As was the case a few weeks ago when she watched the chef Lucinda Scala Quinn make her mother’s recipe for meatloaf. I am really not a big fan of meatloaf, I suppose because I did not grow up eating this ubiquitous American dish, but her sultry voice won me over and I ended up making it to the utter delight of my children (who are now old enough to cook this themselves!).
As you can see by the pictures, it is mouth wateringly good-looking, but I am in no way qualified to really expound on how wonderful it is as the voice of The Splendid Table does a far better job than I could ever do, a job she has been doing now for 16 years.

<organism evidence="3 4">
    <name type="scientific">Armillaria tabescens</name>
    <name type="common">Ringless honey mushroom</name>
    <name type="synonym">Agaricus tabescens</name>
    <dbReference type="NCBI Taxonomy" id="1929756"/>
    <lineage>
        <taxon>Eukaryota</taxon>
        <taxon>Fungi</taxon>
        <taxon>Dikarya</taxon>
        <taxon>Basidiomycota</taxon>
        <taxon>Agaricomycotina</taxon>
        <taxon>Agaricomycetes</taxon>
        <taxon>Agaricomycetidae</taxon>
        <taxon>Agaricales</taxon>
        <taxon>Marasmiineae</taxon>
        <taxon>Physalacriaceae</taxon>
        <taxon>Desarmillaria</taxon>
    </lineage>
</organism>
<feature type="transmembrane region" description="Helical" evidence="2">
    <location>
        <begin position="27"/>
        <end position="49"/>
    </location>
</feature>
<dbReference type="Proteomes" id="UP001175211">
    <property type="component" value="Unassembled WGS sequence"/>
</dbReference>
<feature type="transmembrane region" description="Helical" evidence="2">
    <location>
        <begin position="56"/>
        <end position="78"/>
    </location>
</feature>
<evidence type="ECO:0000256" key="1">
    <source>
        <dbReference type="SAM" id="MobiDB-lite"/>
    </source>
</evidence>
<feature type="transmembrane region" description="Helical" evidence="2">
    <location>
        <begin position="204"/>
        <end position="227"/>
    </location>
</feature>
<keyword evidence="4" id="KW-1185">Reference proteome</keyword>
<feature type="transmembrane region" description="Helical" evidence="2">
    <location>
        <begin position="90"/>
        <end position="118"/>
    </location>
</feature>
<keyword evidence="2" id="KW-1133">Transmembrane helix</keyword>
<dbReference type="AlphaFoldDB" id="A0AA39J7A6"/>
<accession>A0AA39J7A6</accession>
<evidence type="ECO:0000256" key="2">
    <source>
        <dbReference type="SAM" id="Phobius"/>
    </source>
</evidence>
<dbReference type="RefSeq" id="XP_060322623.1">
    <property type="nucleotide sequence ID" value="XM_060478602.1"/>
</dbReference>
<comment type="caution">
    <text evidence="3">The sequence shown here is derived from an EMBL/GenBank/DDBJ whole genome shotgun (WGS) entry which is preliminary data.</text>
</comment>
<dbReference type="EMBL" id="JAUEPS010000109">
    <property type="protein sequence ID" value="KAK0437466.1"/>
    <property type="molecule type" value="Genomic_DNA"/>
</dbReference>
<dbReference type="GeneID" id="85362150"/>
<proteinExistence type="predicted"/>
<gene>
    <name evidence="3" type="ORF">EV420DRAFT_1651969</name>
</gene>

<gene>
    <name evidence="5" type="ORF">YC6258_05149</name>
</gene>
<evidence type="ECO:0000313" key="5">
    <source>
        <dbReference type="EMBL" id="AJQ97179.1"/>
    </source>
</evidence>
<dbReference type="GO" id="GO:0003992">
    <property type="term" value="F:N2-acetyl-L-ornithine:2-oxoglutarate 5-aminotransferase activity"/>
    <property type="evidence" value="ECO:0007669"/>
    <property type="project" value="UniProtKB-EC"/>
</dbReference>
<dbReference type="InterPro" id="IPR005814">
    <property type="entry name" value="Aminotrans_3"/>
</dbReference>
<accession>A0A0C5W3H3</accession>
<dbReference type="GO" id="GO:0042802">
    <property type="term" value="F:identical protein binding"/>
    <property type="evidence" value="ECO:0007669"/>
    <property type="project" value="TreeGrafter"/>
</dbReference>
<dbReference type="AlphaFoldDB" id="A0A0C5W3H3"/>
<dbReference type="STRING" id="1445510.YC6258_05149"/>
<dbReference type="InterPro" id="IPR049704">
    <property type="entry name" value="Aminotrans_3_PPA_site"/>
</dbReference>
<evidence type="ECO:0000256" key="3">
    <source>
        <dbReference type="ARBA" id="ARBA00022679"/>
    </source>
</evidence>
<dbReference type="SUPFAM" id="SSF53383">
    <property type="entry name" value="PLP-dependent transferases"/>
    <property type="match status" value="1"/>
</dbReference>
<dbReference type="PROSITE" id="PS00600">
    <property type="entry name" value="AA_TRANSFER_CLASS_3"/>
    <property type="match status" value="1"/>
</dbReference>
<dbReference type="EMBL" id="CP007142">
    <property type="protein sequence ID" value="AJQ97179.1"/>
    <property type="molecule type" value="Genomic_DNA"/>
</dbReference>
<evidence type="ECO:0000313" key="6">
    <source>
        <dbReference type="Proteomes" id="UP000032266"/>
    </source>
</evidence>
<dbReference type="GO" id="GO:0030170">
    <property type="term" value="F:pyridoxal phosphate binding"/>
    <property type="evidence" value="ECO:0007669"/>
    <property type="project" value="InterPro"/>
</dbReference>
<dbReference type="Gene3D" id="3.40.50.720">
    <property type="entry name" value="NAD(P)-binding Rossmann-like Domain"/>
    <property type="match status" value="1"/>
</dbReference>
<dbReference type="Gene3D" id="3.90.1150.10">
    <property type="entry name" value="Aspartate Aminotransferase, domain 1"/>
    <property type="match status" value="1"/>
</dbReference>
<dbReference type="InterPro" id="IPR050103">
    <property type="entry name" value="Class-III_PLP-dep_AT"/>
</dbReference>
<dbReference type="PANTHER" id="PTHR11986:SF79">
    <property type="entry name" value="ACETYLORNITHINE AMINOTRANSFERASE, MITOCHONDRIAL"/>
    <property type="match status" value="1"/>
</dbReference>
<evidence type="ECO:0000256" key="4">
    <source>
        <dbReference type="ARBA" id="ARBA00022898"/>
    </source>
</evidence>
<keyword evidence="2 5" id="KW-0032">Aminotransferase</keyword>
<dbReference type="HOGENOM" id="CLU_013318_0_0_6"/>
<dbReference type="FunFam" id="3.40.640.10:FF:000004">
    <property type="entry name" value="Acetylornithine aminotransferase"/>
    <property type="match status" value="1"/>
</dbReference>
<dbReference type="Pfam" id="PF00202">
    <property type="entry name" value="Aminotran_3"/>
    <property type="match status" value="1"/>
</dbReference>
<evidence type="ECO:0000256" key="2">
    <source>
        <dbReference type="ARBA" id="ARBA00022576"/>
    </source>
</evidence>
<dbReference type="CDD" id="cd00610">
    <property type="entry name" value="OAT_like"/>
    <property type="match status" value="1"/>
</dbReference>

I have never looked her up on the internet to put a face to the voice for the same reason I have no real desire to meet a celebrity or talk to a renowned writer: it would probably not match up to how I see them in my head, and don’t you find that they always seem smaller in real life! I’m being silly of course but the satisfaction I get from reading a book or watching a movie, and yes, listening to the voice of The Splendid Table is enough, is perfect in and of itself.
So, if you are pottering around your house this Sunday or driving along some lonely stretch of road, turn on the radio and find the voice of The Splendid Table. It will make you smile, make you hungry and most certainly decide that daily question of “What’s for dinner!”
*I did alter the recipe a little to suit me better. I added some fresh herbs just because they are in my garden at the moment and I added some hot pepper flakes for a little zing*
You will need: